Analysis - why FOMO is one of the drivers of the William Hill/888/Rank major merger

Analysis - why FOMO is one of the drivers of the William Hill/888/Rank major merger

Tuesday, July 26, 2016 Posted by Andy McCarron
Do bingo halls, betting shops and casinos have enough synergies for this collaboration?

The remorseless logic of the consolidation fever currently overtaking the gambling sector dictates that there are no prizes for sitting on the side-lines while competitors scramble around seeking partners in the M&A waltz.

If this is true for the operators, then it is even more so for the investment bankers. It was noticeable then that in the stock exchange release from 888 and Rank announcing a consortium bid for William Hill that Morgan Stanley were credited as the financial adviser to both companies.

Neither Rank (which has Peel Hunt as its corporate broker) nor 888 (with Numis and Investec) has Morgan Stanley named as their corporate broker on their investor relations websites. It suggests the possibility that the initial idea for the three-way consortium scheme was dreamt up in the investment bank’s Canary Wharf offices rather than in the Maidenhead and Tel Aviv headquarters of the respective partners.

Whoever made the call to whom, it certainly shows initiative. The consortium idea would create a gaming giant with – on paper –revenues of circa £2.7bn before any synergies kick in. For each of the companies involved it would provide an immediate answer to the questions posed of by the deals that have taken place elsewhere in the past year –the yet-to-complete Ladbrokes Coral combination, Paddy Power Betfair and GVC’s reverse takeover of BwinParty.

Notably 888 failed in the bidding tussle for the latter and also has previous when it comes to both Ladbrokes (having twice been down the aisle without finally getting to the altar) and William Hill. Price was an issue in all instances. In the first, 888 was outbid (despite the BwinParty board’s recommendation) and in the latter instances where it was the offeree the deals were rejected by its own shareholders as undervaluing the business.

Yet the fear of 888’s management of being characterised as an M&A wallflower perhaps explains the company’s eagerness to do a deal which would catapult it into the front rank of global gambling entities. A similar impetus also perhaps accounts for Rank’s’ involvement. The key phrase in the scant communication we have seen to date talks the “significant industrial logic” of the proposal.

The consortium is certainly making an approach at what would appear to be an opportune time. Though the talks have likely been in progress for a few months - and hence predate James Henderson’s departure as William Hill chief executive last week – they come when that company is suffering a downturn in its fortunes. A profit warning in March, caused by an upsurge in player self-exclusions and a bad run of sports results, has been followed by much soul-searching in the online business where new managing director Crispin Nieboer has been installed to turnaround the operation’s fortunes.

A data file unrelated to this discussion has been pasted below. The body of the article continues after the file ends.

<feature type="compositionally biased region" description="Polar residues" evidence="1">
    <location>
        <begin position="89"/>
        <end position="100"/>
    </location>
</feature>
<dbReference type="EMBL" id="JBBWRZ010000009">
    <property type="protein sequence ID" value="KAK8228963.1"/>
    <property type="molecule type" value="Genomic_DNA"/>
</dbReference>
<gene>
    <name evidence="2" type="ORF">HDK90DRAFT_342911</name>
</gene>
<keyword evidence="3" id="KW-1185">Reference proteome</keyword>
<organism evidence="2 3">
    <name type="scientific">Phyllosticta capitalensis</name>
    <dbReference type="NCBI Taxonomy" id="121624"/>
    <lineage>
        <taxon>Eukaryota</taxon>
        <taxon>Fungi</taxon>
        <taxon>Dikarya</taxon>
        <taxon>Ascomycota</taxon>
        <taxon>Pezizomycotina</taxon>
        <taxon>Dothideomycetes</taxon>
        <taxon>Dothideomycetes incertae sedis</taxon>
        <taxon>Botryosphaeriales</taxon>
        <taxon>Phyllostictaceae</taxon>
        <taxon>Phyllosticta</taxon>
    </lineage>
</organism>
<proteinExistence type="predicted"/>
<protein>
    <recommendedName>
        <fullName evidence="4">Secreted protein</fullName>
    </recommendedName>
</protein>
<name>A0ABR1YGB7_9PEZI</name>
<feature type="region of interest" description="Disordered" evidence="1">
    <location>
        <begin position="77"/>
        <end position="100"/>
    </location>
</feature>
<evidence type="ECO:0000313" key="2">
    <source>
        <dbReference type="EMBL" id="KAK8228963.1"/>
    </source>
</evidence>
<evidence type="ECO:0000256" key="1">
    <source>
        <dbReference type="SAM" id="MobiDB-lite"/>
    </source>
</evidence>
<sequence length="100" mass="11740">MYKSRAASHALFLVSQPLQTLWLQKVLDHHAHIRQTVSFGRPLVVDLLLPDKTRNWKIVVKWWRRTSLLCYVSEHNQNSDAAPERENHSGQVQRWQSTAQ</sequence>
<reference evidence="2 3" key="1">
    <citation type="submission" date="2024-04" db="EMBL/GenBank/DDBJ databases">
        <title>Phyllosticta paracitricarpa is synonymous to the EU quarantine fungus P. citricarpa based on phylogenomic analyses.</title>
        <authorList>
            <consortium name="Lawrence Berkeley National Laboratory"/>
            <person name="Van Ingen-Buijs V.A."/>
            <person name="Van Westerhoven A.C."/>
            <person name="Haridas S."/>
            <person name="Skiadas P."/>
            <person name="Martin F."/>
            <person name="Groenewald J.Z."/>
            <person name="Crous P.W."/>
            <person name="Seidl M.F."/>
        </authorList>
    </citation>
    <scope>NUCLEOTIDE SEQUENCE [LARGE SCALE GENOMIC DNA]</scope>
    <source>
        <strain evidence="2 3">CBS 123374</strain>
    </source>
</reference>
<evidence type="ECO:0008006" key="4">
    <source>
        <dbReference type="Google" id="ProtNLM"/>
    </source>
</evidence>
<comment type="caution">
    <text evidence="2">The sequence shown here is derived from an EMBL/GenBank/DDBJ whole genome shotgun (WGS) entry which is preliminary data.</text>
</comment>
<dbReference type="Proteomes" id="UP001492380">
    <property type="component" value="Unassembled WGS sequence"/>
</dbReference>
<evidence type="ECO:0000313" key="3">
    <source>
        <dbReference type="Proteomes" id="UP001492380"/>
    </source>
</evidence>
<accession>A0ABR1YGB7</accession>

In truth, it is hard to divine the extent of the problems. The William Hill board is unlikely to find it too difficult to convince shareholders that rather than major surgery, the simpler expedient of the installation of a new chief executive can go some way in reviving the company and provide the leadership it needs across its retail, online and international operations. Indeed, one of the ironies of the Rank/888 bid is that the chief executive of the former, Henry Birch, was commonly thought to be the favourite in the running for the William Hill job.

We can presume that won’t now happen, unless there is a sudden twist on the tale. But whoever takes over from Henderson will face a far less arduous task at William Hill than that which would confront whoever is being primed to weld together the proposed consortium. Times might be tough for William Hill, notably from increased competition from either newly merged or soon-to-merge entities. But the level of what the City likes to call execution risk – the balls-up factor – is far higher with the consortium proposal than with William Hill alone.

Yet, if William Hill’s board and shareholders do indeed reject whatever deal is put forward by Rank and 888 before the August 22 deadline it will likely be merely mark a pause in the sector’s merger chatter.

Maybe not even that. Arguably the most pertinent driver in this latest spin of the M&A merry-go-round is the FOMO factor - the fear of missing out. Managements and shareholders are scared of being left with sub-scale businesses at a time when costs (particularly online taxes) are on the increase and competition is getting tougher.

Totally Gaming Says: This particular deal might not prove to have legs but regardless the approach won’t be dismissed lightly by the William Hill board. They will know that it signifies that the company is in play. The incoming chief executive at the company will have industry consolidation likely at the top of their agenda. Likewise, 888 and Rank might carry on with a potential merger regardless or go in search of other deals and combinations. The centrifugal forces that have taken hold of the gambling world aren’t showing any signs of weakening just yet.

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